I would disagree about the 20mins free "in all" pay and displays outside the centre I know of a few around Sharrowvale but not come across many others, outside the centre is also key, its inside that needs it. My other comment was a typo I meant to say much less than two hours.

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57 minutes ago, Planner1 said:

That’s correct. And, if you made it a 4 hour limit as suggested by Cyclone, the commuters would just come out at lunchtime and swap spaces. They already do this in some areas to get around time limited waiting restrictions.

 

Thete’s also the huge cost of properly enforcing time limits. It is very labour intensive. They must be checked and enforced by the same CEO. Also you lose the pay and display income which offsets the costs of enforcement, so it all becomes a drain on resources.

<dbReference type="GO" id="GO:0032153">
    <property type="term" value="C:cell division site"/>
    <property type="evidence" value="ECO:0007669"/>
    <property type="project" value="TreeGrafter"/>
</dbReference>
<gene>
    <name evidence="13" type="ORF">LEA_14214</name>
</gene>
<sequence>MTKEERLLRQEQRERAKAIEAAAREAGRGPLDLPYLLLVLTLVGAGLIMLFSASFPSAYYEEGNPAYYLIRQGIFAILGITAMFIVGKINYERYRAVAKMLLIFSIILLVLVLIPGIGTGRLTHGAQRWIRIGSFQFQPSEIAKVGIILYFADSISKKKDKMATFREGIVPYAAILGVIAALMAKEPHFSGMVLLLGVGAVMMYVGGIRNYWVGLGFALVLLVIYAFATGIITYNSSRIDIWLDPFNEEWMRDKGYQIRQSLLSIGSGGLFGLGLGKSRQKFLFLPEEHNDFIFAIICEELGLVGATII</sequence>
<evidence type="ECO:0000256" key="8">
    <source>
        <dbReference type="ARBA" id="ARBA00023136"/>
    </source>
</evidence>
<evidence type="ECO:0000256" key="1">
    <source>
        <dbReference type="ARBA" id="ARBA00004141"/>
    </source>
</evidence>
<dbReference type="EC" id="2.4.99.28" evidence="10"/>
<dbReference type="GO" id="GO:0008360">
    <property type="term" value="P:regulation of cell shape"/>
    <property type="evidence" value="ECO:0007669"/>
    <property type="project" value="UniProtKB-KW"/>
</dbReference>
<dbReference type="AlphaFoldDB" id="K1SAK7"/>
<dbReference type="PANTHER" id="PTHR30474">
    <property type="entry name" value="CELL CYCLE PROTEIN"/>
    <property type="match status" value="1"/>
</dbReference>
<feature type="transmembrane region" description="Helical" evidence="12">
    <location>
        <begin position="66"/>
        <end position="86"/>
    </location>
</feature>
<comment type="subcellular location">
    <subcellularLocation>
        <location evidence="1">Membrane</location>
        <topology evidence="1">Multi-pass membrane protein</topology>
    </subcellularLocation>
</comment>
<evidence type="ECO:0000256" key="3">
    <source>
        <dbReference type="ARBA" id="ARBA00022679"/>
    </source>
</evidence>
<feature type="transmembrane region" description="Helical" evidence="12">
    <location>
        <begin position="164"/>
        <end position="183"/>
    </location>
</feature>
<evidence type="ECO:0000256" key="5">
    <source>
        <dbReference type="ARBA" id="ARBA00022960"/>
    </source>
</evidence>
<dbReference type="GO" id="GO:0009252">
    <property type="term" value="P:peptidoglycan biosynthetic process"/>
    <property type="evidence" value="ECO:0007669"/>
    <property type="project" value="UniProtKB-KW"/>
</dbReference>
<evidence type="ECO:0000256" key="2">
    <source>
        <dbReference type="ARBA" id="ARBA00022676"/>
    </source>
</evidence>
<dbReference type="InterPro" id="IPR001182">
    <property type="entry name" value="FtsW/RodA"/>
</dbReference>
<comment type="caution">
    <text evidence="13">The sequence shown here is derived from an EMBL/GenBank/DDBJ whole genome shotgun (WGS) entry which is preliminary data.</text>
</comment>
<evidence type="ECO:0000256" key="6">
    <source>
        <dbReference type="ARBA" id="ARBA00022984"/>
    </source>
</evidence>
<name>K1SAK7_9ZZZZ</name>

No no major city offers free parking in the city centre. These are the reasons why.

I can confirm the 4-hour swap over from attending meetings at SHU, Collegiate Crescent.

 

There was the point when the meetings used to get held up when some attendees had to go out to move their cars around.  Bit farcical 

 

It's a long time back but I recall that the original restrictions were to be 2 hours but SHU objected and it was raised to 4.

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14 hours ago, forgeman said:

Did I mention at all that my house was cheap or that I had to park on the road? Quite the opposite in fact and I do park on my drive but there are residents who do not have that luxury and still have to pay for permits. My neighbors park on the  road outside my house as they have more than one car or choose not to use their drive.

Sorry didnt mean you you. Should have used 'one'

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14 hours ago, forgeman said:

Did I mention at all that my house was cheap or that I had to park on the road? Quite the opposite in fact and I do park on my drive but there are residents who do not have that luxury and still have to pay for permits. My neighbors park on the  road outside my house as they have more than one car or choose not to use their drive.

I personally think everyone who has a drive should be forced to use it.